Following the deadly attack in Manchester, England, Donald Trump used “terrorism” to avoid confronting the complicated, compromised and messy reality in which we live, especially in the Middle East. For Trump, in all the speeches he made this week in the region, terror appeared to be the only cause of the problem, and its defeat would be sure to bring peace. Robert Cohen writes, “Trump’s narrative lacked understanding, substance, and integrity. And that went for terror in Manchester as well as the Middle East.”
Category Archives: Middle East
Carlos Latuff offers a synopsis of Donald Trump’s visit to the Middle East.
Michael Lesher writes in ahead of “Jerusalem Day,” Israel’s celebration over occupying the eastern half of the city, “please do not expect any kind words from me over the latest attempt to distract newspaper readers from the advancing flood of Israeli apartheid–I mean, the spat over whether or not Donald Trump thinks the Western Wall is in Israel.”
A source with the Palestinian Liberation Organization (PLO) close to the Negotiation Affairs Department vehemently denied allegations made on Saturday, which stated that Palestinian President Mahmoud Abbas was planning on proposing a deal that would give up 6.5 percent of Palestinian lands in negotiations during U.S. President Donald Trump’s upcoming visit on Tuesday.
The Jewish people have a centuries-long history of trauma, persecution, and exile as both victims and perpetrators. The Zionist project in Israel has further led to an endless series of violent conflicts. Consequently, war and trauma have further reinforced a state of collective PTSD within Israeli Jewish communities, which manifests in a persistent fear of annihilation even when threat sources are absent, abnormal defensive and aggressive reactivity and a susceptibility to fear reinstatement, i.e. persistent fear mongering and propaganda by Israeli politicians. The results of this collective PTSD is the victimization of other groups, most notably the Palestinian people.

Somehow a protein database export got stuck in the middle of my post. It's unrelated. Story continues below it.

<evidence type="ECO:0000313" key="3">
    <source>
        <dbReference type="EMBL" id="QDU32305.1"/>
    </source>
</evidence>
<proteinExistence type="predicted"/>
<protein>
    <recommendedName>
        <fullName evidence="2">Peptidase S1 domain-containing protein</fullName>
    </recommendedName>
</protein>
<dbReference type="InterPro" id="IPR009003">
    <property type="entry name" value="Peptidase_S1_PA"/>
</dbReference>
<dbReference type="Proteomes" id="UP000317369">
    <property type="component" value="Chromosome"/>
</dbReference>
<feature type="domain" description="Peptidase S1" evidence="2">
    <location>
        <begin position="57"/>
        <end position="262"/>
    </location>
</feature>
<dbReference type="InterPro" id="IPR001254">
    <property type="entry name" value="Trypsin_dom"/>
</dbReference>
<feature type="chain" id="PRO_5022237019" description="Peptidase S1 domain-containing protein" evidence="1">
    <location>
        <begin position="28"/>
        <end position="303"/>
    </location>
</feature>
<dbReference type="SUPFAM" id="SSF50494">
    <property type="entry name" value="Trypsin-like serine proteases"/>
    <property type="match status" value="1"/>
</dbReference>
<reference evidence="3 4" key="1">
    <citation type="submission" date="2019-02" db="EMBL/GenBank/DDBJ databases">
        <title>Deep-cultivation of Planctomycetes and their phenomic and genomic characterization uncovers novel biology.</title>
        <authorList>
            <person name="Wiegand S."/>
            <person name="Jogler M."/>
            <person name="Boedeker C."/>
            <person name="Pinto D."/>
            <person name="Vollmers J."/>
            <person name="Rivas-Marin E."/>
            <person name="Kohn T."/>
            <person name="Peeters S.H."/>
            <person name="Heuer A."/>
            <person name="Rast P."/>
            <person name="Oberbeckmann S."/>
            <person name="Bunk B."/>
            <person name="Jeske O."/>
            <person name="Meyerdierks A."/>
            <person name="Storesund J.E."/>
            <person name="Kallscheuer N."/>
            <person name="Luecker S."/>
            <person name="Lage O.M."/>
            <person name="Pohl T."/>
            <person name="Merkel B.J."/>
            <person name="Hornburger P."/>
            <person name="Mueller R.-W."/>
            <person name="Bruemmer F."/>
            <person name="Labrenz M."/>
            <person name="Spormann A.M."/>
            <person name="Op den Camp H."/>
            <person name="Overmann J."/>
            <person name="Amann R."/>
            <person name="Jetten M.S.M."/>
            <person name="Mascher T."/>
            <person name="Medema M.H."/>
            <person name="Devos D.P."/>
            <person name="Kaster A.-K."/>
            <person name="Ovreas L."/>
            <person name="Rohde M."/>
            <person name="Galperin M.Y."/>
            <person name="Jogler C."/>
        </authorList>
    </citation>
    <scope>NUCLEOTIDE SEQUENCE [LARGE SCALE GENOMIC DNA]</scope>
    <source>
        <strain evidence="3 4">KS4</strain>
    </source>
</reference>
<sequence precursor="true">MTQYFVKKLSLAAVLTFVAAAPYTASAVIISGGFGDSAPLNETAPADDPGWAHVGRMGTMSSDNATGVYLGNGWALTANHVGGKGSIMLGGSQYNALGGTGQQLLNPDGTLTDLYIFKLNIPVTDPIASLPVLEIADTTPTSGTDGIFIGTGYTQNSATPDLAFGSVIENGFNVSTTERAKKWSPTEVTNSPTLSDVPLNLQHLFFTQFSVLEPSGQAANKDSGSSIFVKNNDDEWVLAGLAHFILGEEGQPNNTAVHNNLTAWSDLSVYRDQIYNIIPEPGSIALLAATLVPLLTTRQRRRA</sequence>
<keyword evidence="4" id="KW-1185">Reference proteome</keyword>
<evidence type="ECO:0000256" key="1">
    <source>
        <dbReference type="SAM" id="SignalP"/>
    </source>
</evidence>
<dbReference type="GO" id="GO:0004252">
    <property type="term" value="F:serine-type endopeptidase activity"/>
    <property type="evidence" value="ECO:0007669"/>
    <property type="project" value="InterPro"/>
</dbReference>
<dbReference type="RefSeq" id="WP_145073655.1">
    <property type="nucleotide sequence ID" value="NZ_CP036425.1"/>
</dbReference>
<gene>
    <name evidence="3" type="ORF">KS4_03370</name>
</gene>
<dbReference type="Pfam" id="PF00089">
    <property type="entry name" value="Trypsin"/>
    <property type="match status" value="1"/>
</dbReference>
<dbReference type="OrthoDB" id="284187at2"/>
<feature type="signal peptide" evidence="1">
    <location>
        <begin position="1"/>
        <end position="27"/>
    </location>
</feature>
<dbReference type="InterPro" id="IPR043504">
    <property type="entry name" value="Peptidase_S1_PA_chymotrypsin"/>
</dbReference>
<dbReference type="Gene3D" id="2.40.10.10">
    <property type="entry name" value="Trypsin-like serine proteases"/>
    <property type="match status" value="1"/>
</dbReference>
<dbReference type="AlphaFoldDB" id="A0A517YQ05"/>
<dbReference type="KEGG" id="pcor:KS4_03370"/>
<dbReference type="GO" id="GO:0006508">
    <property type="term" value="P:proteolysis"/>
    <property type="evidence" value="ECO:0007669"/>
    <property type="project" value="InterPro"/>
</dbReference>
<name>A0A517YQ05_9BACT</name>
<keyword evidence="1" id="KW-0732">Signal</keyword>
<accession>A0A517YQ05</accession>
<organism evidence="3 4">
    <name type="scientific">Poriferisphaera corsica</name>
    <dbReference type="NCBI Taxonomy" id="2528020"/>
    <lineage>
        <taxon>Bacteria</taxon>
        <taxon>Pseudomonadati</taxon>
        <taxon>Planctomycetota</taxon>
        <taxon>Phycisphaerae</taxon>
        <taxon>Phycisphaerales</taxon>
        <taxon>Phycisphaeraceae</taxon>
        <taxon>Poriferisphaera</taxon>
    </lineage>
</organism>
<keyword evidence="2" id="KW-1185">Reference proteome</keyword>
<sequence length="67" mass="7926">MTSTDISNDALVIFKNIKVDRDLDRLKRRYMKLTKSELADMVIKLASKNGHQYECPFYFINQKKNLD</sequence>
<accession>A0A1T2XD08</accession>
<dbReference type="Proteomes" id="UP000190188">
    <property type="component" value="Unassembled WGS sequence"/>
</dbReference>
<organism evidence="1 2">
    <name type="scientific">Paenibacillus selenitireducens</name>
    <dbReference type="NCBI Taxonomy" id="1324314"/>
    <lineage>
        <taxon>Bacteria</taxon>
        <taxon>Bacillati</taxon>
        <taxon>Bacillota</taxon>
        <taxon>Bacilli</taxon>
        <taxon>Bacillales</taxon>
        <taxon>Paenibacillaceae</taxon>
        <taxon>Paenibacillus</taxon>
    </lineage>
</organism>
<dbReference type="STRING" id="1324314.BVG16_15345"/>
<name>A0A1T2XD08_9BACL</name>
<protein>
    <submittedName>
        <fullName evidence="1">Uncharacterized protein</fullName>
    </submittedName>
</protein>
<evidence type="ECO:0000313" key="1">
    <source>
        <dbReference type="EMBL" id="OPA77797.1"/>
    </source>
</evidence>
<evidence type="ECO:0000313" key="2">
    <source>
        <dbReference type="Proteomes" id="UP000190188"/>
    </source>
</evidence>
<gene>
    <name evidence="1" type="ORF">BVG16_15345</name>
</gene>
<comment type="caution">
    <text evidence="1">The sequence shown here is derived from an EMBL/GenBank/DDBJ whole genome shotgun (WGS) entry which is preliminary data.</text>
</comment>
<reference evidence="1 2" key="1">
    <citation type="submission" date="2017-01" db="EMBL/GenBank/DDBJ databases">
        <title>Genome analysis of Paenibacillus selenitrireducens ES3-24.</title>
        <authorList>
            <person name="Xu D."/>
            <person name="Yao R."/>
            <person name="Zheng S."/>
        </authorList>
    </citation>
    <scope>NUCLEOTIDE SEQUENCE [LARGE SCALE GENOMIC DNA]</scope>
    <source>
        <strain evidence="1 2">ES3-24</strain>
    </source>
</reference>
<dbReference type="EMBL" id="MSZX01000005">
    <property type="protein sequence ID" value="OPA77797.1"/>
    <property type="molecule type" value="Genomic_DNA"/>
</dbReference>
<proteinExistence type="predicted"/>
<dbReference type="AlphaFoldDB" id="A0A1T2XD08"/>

Ahmed Kabariti reports from Gaza: “Among Palestinians residing in Gaza, the prevailing view of the electricity crisis is that the PA wants control inside of Gaza and is using energy to send a message to Hamas — give up control of Gaza, or you will pay the cost of chaos.”
“I have to acknowledge that I was also crying for the loss of my innocent past, a time when the story of Israel was simple, when I could count on the ultimate success of my heroic people” — the late Marty Federman, commenting on the movie Exodus in 2011, when he had an unblinking view of Israel’s human rights abuses.
The Board of Deputies of British Jews is bullying the Church of Scotland, over its report on how to sensitively mark 100 years since the signing of the Balfour declaration.
Aida Qasim writes a poem inspired by the more than 1,000 Palestinian prisoners on hunger strike who entered their 25th day of strike on May 11, 2017.
“Since its inception, the peace process is owned by the Israeli lobby,” Hanan Ashrawi says. And that process “became a tool for Israeli power and expansionism…cover for the occupation.”
Tikva Honig-Parnass challenges the widely accepted claim that the nature of Zionist settler colonization is unique: “The class analysis of the colonial group itself, reveals features of Zionism to be similar to those of other colonial projects, including apartheid South Africa, with which comparisons are often made. These projects seek to dispossess and subdue the indigenous people, and whenever needed, exploit their cheap labour for the benefit of capital. Capitalist class interests dominate the colonial states’ “peaceful resolution” of the conflicts with the colonized, aiming to retain the rule of capital and, in the globalized era, to enable economic neoliberalism.”
Phil Weiss remembers the writer Jean Stein, who perfected the art of letting interviewees hang themselves with their words. She sought out independent, radical, and ungovernable spirits, including Edward Said and others fighting for Palestinian rights. Stein died on Sunday at the age of 83.